Black Boys in Oakland Bucking Low Expectations

Black Boys in Oakland Bucking Low Expectations

23 African-American boys in Oakland have scored perfectly on a state-sponsored test. Is a project aimed at their success working?

Published April 13, 2011

In the Black community, especially as of late, there are often not a lot of great successes to celebrate. Statistics show that we lag in areas of health, incarceration, and education, and other statistics show that many things are getting worse, not better. But while we can’t run from that reality, that reality is also not the whole story.

As many African-Americans know, though life is far from perfect for many of us, it’s certainly not misery all the time. And a group of young students in Oakland, California, are showing their classmates and the world that it would be foolish to believe blacks parents and their children are beyond repair.

Enter Amir Ealy, an eight-year-old boy who earned a perfect score on the 2010 California Standards Test last spring. Ealy was only one of 400 students in the whole Oakland Unified School District to get a perfect score on math or reading. Even better, 22 of Ealy’s Black male counterparts around the district scored perfectly like him. The point: Undoubtedly, many black kids struggle in school, but many others are doing wonderfully.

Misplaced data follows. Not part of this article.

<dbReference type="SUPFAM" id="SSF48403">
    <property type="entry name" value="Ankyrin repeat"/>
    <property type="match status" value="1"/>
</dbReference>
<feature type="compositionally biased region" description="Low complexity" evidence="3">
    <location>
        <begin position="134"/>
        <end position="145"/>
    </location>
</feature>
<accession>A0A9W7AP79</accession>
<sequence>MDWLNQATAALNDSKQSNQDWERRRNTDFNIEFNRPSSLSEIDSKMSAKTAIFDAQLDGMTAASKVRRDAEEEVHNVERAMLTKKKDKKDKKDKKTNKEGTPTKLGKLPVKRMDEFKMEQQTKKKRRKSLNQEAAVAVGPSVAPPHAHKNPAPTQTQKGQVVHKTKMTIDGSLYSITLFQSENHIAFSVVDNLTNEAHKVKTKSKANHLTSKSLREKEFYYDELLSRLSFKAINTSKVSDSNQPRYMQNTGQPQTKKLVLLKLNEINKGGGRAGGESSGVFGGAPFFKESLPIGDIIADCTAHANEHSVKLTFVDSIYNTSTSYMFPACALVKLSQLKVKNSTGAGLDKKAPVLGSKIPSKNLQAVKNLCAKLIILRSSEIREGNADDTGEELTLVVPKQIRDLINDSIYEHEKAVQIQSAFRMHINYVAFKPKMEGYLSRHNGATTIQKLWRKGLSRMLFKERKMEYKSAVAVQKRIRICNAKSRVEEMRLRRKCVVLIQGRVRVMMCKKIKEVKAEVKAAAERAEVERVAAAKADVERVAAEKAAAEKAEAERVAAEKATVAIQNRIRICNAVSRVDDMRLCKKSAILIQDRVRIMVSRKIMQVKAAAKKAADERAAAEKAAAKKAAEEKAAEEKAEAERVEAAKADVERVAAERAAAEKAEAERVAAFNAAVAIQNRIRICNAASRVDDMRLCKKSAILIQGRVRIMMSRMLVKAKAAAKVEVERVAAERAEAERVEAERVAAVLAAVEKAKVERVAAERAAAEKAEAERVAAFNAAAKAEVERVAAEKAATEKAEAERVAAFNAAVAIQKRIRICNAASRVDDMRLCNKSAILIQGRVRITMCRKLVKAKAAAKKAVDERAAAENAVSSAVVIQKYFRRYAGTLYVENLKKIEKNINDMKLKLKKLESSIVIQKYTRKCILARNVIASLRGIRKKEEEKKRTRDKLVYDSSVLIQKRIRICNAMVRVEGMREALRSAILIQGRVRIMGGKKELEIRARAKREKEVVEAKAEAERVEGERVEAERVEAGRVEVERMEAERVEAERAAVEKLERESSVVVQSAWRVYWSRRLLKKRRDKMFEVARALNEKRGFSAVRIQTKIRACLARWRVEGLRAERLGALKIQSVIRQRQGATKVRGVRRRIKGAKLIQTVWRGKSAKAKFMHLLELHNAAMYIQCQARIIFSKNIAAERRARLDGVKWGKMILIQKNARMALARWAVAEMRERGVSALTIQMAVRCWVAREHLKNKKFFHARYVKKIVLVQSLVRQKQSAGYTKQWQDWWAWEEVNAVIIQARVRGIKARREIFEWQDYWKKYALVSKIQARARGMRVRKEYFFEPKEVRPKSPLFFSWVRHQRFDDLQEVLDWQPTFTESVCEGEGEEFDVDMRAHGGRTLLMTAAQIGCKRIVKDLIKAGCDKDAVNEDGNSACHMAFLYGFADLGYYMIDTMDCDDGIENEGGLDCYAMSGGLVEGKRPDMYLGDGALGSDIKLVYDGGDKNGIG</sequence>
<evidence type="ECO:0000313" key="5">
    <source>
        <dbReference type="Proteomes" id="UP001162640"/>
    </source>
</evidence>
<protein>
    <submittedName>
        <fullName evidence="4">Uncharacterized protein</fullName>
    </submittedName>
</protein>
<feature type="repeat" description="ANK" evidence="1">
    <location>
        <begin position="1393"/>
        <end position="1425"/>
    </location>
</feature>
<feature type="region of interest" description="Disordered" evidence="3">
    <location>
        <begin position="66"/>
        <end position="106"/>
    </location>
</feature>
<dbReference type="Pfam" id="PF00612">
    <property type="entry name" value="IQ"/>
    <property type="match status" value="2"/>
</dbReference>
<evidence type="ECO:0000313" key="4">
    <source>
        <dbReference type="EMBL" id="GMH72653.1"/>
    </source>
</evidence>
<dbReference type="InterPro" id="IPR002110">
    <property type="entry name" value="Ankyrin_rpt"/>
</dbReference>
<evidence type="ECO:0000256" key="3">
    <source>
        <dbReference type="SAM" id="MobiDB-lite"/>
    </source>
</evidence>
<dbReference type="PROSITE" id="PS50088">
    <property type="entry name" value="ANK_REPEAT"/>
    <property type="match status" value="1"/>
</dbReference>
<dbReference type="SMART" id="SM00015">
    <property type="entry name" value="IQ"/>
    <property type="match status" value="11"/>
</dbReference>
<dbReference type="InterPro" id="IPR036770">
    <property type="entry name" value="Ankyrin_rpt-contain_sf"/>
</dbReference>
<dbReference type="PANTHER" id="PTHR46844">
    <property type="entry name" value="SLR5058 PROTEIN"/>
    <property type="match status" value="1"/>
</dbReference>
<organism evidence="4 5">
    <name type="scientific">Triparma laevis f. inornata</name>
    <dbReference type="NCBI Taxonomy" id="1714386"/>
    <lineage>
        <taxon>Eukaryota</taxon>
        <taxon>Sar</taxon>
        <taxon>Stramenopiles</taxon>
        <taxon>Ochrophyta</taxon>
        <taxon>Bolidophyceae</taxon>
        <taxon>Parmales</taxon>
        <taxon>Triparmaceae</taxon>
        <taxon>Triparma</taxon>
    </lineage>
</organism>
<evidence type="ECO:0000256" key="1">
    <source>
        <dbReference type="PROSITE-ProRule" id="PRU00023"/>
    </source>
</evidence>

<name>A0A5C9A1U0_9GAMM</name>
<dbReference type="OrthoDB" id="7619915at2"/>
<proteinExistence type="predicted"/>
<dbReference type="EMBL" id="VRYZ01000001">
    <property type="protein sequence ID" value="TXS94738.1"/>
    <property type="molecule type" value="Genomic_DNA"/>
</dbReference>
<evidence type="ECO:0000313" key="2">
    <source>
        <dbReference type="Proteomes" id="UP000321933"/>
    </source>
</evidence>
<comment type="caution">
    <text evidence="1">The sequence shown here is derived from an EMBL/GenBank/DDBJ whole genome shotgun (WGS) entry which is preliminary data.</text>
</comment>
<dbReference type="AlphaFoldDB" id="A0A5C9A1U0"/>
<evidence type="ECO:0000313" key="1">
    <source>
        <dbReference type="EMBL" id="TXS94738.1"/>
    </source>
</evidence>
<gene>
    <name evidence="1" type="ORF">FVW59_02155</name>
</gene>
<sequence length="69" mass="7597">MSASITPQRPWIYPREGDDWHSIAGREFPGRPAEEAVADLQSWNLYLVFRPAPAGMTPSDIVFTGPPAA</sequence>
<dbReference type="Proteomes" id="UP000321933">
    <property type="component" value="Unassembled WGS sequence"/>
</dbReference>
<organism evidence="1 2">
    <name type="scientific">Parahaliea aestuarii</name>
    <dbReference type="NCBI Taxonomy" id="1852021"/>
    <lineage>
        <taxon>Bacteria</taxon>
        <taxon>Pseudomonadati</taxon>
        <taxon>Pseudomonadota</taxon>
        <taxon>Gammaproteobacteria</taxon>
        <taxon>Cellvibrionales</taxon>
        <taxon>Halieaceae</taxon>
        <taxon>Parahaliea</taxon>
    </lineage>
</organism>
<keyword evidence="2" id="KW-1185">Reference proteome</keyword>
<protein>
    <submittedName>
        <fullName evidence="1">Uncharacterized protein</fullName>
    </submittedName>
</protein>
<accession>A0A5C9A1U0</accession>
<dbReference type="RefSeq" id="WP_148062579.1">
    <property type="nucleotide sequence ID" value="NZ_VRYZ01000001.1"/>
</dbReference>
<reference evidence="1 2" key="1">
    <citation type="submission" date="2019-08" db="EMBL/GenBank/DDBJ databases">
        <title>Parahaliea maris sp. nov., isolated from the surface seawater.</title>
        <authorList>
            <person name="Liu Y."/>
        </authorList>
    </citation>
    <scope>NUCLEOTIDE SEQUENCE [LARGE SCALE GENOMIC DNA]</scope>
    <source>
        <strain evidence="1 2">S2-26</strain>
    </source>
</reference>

Marco Franco, principal of Sobrante Park Elementary, where Ealy goes to school, was so proud of Ealy that he held an assembly in the boy’s honor. "You all know Amir," Franco told the other students. "He's popular. He loves sports. He does very well in sports. But today, we are honoring him because last year on the state test, the California Standards Test, he scored a perfect score on his math.”

The students cheered, and Franco added: “I want you to reach for that.”

Teachers hope Ealy’s ambition will rub off on his schoolmates, and other school officials believe Ealy’s success, as well as the successes of the 22 other Black boys who did well on the test, is a sign that a learning program aimed at young Black boys is working.

Called the African-American Male Achievement Initiative, the Oakland Unified program is a new privately funded project to help African-American boys do well in school—which, as it turns out, many are. And while 23 out of 400 isn’t perfect, it certainly isn’t bad.

Related video: Oakland Student Aces State Test


(Photo:Wang Yanan /Xinhua /Landov)


Written by Cord Jefferson


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